> >> >> bit extreme, but that is taste and opinion, not facts).
> >> >>
> >> >> ><snip>
> >> >> >Dale: Actually you are technically correct in your points but I think the
> >> >> >description "elaboration" is better than "affectation.". Given that
> >> >> >description, it makes the feature ("Hellenic" stays?) a more appropriate
> >> >> >aspect of a bike like this.
> >> >> >
> >> >> >No question that the span of seat stay tubing that runs from the seat
> tube
> >> >> >contact point to the top tube juncture does relatively little in a
> >> structural
> >> >> >sense.. It just mildly anchors the points of triangulation.
> >> >> >BUT that Equilateral stay arrangement, by lowering the angle of the seat
> >> >> >stays, actually does have a few arguing points thus far left out... ;
> >> >> >- it allows more vertical compliance and therefore a more shock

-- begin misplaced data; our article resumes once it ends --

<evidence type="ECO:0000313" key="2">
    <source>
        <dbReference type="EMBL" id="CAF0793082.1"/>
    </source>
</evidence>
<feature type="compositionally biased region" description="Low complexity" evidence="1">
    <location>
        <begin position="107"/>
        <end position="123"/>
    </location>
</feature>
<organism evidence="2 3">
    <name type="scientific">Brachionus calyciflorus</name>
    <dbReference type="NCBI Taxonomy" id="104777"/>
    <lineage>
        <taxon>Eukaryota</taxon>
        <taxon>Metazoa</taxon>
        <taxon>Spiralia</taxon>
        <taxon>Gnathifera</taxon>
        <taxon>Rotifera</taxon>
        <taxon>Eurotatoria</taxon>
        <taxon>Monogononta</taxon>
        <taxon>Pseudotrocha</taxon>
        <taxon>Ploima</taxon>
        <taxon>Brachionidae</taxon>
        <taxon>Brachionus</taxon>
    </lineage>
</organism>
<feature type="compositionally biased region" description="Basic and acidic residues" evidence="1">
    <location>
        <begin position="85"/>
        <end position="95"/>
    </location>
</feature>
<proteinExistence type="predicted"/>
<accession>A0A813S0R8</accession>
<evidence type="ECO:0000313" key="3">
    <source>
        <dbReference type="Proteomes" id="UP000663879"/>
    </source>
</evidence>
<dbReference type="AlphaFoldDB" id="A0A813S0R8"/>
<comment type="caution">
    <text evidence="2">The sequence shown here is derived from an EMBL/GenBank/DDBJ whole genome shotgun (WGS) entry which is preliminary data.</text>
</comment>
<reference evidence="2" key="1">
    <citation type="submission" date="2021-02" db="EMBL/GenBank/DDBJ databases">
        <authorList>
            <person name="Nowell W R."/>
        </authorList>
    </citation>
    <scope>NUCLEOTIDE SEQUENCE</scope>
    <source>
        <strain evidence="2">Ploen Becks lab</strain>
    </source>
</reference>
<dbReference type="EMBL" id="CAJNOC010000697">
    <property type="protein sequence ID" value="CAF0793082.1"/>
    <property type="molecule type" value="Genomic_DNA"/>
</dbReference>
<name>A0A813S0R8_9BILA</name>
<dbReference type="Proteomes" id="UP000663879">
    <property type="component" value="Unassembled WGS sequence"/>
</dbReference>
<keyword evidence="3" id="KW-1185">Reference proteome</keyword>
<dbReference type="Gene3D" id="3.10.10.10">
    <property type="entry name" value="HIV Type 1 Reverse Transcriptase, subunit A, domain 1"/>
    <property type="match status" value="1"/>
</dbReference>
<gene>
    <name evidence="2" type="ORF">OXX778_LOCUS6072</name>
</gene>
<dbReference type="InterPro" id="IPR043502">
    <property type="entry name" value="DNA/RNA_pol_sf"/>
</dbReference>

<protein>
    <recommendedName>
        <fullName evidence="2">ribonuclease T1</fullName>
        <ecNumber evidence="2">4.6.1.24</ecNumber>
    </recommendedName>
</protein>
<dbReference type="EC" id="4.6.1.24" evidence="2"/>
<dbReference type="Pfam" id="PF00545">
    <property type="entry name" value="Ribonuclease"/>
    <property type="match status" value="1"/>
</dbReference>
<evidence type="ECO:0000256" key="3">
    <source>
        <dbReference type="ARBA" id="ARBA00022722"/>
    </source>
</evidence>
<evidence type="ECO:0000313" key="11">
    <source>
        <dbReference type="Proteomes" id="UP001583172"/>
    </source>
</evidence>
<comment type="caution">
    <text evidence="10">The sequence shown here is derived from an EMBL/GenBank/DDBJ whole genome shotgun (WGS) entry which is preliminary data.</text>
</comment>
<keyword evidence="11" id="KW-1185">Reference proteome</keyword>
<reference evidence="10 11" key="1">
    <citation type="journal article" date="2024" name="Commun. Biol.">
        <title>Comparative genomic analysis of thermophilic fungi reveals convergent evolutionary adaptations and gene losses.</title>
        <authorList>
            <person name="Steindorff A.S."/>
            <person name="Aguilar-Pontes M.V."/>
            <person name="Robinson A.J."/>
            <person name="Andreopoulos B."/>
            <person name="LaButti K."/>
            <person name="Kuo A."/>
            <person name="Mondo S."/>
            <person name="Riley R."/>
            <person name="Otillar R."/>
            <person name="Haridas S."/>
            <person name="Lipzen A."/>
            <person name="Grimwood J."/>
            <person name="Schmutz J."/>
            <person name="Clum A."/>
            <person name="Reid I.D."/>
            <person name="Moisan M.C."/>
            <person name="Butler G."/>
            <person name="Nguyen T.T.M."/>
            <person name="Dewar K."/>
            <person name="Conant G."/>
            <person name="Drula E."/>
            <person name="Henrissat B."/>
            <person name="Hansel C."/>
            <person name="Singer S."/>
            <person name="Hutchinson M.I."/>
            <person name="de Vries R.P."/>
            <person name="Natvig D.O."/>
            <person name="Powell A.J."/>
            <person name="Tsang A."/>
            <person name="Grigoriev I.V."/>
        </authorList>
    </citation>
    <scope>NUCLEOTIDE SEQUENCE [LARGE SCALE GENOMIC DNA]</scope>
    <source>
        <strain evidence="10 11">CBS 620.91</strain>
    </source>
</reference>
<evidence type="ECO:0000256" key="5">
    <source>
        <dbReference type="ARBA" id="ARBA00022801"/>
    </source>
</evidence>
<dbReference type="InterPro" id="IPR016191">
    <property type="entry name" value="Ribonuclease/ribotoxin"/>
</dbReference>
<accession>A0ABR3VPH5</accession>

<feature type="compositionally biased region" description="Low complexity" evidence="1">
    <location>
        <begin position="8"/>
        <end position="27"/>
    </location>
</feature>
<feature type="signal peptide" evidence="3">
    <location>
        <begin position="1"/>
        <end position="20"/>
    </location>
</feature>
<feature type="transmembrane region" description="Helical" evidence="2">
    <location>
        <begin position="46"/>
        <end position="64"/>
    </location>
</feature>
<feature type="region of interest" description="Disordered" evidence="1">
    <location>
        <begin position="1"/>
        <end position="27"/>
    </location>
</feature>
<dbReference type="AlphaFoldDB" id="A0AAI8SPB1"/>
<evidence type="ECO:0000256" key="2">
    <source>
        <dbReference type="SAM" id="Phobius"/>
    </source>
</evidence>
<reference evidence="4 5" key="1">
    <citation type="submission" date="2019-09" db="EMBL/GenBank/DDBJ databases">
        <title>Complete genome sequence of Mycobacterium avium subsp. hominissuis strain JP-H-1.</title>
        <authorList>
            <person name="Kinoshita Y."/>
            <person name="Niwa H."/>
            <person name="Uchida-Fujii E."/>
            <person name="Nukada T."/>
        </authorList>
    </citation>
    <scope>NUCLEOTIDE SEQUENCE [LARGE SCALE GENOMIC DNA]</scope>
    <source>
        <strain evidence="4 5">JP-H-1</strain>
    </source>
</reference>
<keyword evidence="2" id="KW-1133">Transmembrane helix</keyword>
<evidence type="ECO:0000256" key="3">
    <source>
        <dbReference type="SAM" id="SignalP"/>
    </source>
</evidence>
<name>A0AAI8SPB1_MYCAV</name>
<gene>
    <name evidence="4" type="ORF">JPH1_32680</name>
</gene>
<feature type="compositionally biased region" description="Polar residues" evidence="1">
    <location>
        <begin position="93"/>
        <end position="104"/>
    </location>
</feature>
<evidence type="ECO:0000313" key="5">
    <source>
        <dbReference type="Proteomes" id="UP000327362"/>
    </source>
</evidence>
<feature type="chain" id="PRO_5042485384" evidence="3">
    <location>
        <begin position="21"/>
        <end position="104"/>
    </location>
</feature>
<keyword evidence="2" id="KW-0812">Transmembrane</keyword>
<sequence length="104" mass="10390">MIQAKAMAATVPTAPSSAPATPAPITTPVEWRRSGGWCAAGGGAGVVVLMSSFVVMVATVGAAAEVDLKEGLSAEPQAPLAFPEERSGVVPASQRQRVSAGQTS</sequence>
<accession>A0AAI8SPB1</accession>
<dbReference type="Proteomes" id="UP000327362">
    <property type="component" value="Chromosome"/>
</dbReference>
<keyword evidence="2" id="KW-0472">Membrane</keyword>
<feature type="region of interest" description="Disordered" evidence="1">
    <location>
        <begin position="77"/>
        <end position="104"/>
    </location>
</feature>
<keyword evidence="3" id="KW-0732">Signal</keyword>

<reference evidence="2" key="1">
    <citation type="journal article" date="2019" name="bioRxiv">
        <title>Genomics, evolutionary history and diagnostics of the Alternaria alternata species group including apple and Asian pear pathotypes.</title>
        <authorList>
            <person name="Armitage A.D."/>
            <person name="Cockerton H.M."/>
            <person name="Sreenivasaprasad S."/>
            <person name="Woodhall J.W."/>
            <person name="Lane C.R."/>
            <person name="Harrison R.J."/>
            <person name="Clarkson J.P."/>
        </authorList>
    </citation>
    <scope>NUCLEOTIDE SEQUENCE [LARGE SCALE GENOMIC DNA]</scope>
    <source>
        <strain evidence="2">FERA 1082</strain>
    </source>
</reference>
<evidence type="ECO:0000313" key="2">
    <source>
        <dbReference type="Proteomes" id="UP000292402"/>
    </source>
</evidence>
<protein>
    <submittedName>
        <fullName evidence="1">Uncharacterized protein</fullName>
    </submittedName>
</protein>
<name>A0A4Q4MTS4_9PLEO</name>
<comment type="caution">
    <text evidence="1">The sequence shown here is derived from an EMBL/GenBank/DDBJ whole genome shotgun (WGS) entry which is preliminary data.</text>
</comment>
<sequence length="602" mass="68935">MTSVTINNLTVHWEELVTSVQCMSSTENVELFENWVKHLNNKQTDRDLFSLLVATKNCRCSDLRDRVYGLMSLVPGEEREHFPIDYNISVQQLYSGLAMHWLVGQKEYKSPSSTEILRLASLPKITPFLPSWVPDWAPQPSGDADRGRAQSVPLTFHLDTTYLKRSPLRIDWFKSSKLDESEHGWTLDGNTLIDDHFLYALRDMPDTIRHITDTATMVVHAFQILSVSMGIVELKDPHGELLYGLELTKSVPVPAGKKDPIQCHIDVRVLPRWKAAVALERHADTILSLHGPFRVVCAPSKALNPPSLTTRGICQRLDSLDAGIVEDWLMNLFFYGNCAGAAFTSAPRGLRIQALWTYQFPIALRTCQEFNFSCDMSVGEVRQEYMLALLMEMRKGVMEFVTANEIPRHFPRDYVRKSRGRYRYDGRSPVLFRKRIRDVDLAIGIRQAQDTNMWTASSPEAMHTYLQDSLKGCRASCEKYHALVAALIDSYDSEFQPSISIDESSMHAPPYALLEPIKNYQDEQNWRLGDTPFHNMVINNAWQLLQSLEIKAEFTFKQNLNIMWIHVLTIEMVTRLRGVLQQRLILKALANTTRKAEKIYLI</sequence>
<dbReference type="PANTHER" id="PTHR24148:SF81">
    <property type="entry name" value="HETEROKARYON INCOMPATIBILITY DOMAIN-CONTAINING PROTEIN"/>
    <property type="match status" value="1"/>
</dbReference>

> absorbing
> >> >> >ride than similar stays in a more vertical arrangement.
> >> >>
> >> >> Harvey: Offsetting that, the shorter stays are stiffer, so they might be
> >> >> less compliant.
> >> >>
> >> >> >Dale: - The overlapping of the stays at seat tube and top tube
> >> >> >limit/stiffen the
> >> >> >side to side compliance (albeit to a small degree) making the bike frame
> >> >> >climb and sprint with less side to side movement.
> >> >>
> >> >> Harvey: I bet you can't show that with conventional frame deflection
> >> >> gear... Not within margin of error. This is an unadulterated opinion.
> :-)
> >> >>
> >> >> >Dale: I personally have built using this "Hellenic"pattern on a few
> really
> >> >> >big
> >> >> >frames with shallow seat angles or frames for heavy riders on the theory
> >> that
> >> >> >they would best benefit from these subtle attributes.
> >> >>
> >> >> Harvey: I'm not a builder, but I'd be tempted, too, for really big
> >> >> frames. Esthetically, breaks up the big space in the "diamond."
> >> >> Makes the seat stays not look so much too loooong. Makes it look braced.
> >> >>
> >> >> Heck, Dale, I talk and you build. You're putting your money behind your
> >> >> bets. I'm just doing mind experiments...
> >> >> Harvey
> >> >>
> >> >> >http://www.cyclesdeoro.com/bigdoug1.htm
> >> >> >
> >> >> >Dale Brown